Last but not least, baby girl. Mistral was so very excited to be a flower girl – she doesn’t really remember that she has done this before…. (and I made that dress too, though I guess I never blogged about it.) But yes, here’s the 2 year old hairless wonder girl in her frothy white frock. (I did NOT make any of tiny Sirocco’s clothes. Good job too as they were mostly destroyed later that evening in the bouncy castle…)
So, now that we have that bit of nostalgia out of the way. Pinterest inspo! Though I think we both agreed that the belt was a bit much, especially if she was going to carry a bouquet. (And seriously what is up with those shoes?)
I had some really wonderful double sided loose woven linen in ecru and pink in my stash for over a year that I just could not decide what to make with so when I heard the bride wanted a pinkish dress I knew just what to use. The clean lines on the inspiration photo made the pattern easy to choose too. Clearly this was a Made by Rae Geranium! That left the tutu skirt situation. My initial thought was just to add a couple of layers of tulle on top of the main fabric and sew it up as normal, but I was concerned about the bulk that would create, and how the loose woven linen would hold up. A detachable overskirt also has some practical advantages – while the complete look is quite formal, a simple light pink linen dress can definitely be worn more than once (and if I’m going to make these clothes, they are going to wear them!) So once more, we had Oliver+S come to the rescue. After several months of searching, I managed to secure a copy of the out of print Little Things to Sew book (serendipitous timing, as it was very shortly before taking on this project) which includes a really lovely tutu pattern – apron style, so no fussing with attaching tulle to elastics, and comes with a nice built in tie, extra long in this case, for making a beautiful “papillon” ( nœud papillon is French for a bow tie, literally a “butterfly bow” but “papillon” is also Mistral-speak for anything ever that is tied in any kind of bow).
The construction was a bit long, but definitely the most time consuming and nerve wracking bit was getting the layering order right to create the exact shade of pink I wanted… There are actually five colours of tulle in there which gives it a lovely depth especially when it’s moving around. I ended up basting by hand, because I felt more confident that way and it was a lovely quiet thing to do. Honestly hand basting is pretty fast and gives you so much more control over the end result, I highly recommend it.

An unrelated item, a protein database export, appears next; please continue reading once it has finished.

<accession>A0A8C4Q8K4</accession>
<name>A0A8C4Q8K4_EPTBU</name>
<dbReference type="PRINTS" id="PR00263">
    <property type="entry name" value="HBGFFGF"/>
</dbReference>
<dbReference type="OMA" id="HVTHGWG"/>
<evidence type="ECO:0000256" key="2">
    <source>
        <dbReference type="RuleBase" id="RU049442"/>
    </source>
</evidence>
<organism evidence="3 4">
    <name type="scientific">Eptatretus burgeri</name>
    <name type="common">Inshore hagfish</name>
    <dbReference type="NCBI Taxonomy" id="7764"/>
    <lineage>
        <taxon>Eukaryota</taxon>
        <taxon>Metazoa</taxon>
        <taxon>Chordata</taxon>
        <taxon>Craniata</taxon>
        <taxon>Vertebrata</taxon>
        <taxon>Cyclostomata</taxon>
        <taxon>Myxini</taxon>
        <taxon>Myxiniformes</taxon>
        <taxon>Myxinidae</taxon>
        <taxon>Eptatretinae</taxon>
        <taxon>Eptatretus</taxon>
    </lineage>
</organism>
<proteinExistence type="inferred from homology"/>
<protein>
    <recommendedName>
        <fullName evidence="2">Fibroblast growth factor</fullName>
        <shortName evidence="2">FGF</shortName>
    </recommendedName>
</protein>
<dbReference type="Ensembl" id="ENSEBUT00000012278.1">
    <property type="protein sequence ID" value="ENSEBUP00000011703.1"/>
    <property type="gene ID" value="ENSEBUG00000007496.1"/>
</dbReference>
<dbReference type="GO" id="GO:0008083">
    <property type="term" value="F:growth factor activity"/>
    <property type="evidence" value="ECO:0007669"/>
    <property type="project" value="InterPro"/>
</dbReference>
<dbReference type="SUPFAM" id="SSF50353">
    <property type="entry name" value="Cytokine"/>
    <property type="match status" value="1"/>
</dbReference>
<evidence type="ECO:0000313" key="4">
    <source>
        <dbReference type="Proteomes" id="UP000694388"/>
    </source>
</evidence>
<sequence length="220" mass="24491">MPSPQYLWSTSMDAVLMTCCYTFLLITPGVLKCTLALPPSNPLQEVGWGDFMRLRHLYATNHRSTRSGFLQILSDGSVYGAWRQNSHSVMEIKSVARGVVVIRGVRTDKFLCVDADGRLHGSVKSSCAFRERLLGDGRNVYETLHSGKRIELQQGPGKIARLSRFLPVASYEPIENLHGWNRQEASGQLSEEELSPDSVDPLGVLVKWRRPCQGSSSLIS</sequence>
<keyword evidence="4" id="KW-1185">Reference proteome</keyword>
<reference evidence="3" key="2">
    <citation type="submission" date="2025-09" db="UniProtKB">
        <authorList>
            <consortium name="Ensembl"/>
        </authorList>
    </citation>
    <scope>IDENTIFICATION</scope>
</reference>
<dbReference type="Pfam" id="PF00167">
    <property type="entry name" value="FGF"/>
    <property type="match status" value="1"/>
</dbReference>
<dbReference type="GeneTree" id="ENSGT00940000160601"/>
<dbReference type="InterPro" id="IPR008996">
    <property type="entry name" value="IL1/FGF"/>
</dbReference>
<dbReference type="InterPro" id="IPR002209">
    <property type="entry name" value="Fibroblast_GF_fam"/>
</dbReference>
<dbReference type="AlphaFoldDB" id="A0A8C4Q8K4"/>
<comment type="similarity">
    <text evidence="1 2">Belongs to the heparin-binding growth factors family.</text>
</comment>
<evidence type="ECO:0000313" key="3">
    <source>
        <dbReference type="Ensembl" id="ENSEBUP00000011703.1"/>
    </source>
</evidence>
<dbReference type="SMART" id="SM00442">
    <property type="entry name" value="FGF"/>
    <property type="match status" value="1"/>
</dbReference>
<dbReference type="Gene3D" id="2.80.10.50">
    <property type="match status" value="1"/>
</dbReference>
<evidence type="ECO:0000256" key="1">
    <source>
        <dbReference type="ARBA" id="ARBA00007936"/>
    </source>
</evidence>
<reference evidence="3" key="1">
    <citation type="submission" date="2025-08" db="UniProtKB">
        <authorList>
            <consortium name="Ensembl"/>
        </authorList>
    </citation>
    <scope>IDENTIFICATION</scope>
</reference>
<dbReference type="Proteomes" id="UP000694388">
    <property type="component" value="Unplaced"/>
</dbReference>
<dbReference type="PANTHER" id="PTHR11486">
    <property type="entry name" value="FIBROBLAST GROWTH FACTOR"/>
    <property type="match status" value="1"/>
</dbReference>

Having already made the Geranium for Mistral, I was not worried about that so made the tutu first and then tried it on her with the old dress. The one in electric blue with polka dots and florals and things that I made from an old duvet colour, which she loves, but is really, clearly, NOT the one I was planning to put her in for the wedding. Right?
Classiest. Lady. But apparently something got lost in texting when I sent my poor future SIL this picture and she thought that this was the final look. The truth is, I had at this point decided that my life was clearly too easy, and that since I was going to be on holiday in Munich for a few weeks away from my sewing machine, I should bring some handwork. What better plan than to sneakily decide to do some beading on the bodice of the dress?! And obviously, I would keep it a surprise, so I couldn’t send any more dress updates… oops. Well, we all had a good laugh when she DID see the dress, and realized the mistake, though I was horribly embarrassed. Talk about a Pinterest fail!
Excuse the poor lighting, apparently I could only remember to take pictures after dark… but here’s what the beading looks like! I had a mid-sized bead as well as the large and small ones here, but neglected to check if they would fit on my needle, and sadly they did not, and I was away from home and didn’t want to try and find the right needle, so the effect is a bit more clunky than I had hoped, but not bad for a first attempt.
After that it was an easy but satisfying sew, no changes to the pattern other than using the extended bodice from the expansion and hand sewing the lining with a simple whipstitch rather than topstitching for a cleaner look. I think these photos from the first fitting in the whole outfit (albeit over her pjs) could be a visual definition of “delighted”.
And that was that! Leaving only the flower crown to do on the morning of the wedding. Mistral had fallen absolutely in love with this crown she saw on Pinterest and decided that she must have one for the wedding. This honestly made my life easy, because that would mean just washing her hair, letting it curl and tucking her half grown out bangs under the crown. We went with white florist tape and flowers all the way around, but otherwise just followed this tutorial. Mistral helped by plucking small bits of the flowers and I did the taping. Fun girly wedding morning craft time!
I think the effect was rather charming, don’t you?
(and one last glamour shot of that tutu for the road)